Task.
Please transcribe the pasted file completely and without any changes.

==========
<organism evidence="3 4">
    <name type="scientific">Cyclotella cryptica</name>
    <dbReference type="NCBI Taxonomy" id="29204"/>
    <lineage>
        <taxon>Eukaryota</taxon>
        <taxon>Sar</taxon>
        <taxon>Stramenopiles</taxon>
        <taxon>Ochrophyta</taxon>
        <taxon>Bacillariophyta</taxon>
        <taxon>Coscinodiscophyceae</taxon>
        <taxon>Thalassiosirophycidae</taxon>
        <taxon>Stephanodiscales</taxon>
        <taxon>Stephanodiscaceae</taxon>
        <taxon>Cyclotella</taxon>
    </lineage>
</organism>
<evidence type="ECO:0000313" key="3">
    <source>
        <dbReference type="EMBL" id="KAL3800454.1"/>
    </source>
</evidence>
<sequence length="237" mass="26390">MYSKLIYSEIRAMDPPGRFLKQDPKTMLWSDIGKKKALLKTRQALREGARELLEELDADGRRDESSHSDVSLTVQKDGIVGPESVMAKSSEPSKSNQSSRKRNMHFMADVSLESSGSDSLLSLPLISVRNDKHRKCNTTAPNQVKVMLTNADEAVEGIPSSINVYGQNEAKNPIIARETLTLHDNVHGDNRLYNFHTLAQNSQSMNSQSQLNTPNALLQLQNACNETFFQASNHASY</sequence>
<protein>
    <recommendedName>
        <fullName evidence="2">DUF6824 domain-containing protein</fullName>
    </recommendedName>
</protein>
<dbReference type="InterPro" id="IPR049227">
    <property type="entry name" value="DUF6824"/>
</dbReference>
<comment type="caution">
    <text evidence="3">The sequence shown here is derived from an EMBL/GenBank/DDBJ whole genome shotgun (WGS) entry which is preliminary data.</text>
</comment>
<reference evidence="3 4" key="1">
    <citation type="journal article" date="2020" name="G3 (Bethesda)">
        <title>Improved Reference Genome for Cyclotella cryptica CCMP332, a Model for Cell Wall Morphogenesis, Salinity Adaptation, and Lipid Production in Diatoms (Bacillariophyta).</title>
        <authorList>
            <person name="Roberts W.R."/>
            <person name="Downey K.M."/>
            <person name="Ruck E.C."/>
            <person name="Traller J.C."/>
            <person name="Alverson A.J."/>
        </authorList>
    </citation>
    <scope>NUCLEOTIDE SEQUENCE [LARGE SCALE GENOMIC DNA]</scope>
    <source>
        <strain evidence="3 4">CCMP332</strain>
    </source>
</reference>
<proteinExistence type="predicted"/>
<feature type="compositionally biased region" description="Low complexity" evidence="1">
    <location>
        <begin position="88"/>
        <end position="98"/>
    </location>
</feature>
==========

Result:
<organism evidence="3 4">
    <name type="scientific">Cyclotella cryptica</name>
    <dbReference type="NCBI Taxonomy" id="29204"/>
    <lineage>
        <taxon>Eukaryota</taxon>
        <taxon>Sar</taxon>
        <taxon>Stramenopiles</taxon>
        <taxon>Ochrophyta</taxon>
        <taxon>Bacillariophyta</taxon>
        <taxon>Coscinodiscophyceae</taxon>
        <taxon>Thalassiosirophycidae</taxon>
        <taxon>Stephanodiscales</taxon>
        <taxon>Stephanodiscaceae</taxon>
        <taxon>Cyclotella</taxon>
    </lineage>
</organism>
<evidence type="ECO:0000313" key="3">
    <source>
        <dbReference type="EMBL" id="KAL3800454.1"/>
    </source>
</evidence>
<sequence length="237" mass="26390">MYSKLIYSEIRAMDPPGRFLKQDPKTMLWSDIGKKKALLKTRQALREGARELLEELDADGRRDESSHSDVSLTVQKDGIVGPESVMAKSSEPSKSNQSSRKRNMHFMADVSLESSGSDSLLSLPLISVRNDKHRKCNTTAPNQVKVMLTNADEAVEGIPSSINVYGQNEAKNPIIARETLTLHDNVHGDNRLYNFHTLAQNSQSMNSQSQLNTPNALLQLQNACNETFFQASNHASY</sequence>
<protein>
    <recommendedName>
        <fullName evidence="2">DUF6824 domain-containing protein</fullName>
    </recommendedName>
</protein>
<dbReference type="InterPro" id="IPR049227">
    <property type="entry name" value="DUF6824"/>
</dbReference>
<comment type="caution">
    <text evidence="3">The sequence shown here is derived from an EMBL/GenBank/DDBJ whole genome shotgun (WGS) entry which is preliminary data.</text>
</comment>
<reference evidence="3 4" key="1">
    <citation type="journal article" date="2020" name="G3 (Bethesda)">
        <title>Improved Reference Genome for Cyclotella cryptica CCMP332, a Model for Cell Wall Morphogenesis, Salinity Adaptation, and Lipid Production in Diatoms (Bacillariophyta).</title>
        <authorList>
            <person name="Roberts W.R."/>
            <person name="Downey K.M."/>
            <person name="Ruck E.C."/>
            <person name="Traller J.C."/>
            <person name="Alverson A.J."/>
        </authorList>
    </citation>
    <scope>NUCLEOTIDE SEQUENCE [LARGE SCALE GENOMIC DNA]</scope>
    <source>
        <strain evidence="3 4">CCMP332</strain>
    </source>
</reference>
<proteinExistence type="predicted"/>
<feature type="compositionally biased region" description="Low complexity" evidence="1">
    <location>
        <begin position="88"/>
        <end position="98"/>
    </location>
</feature>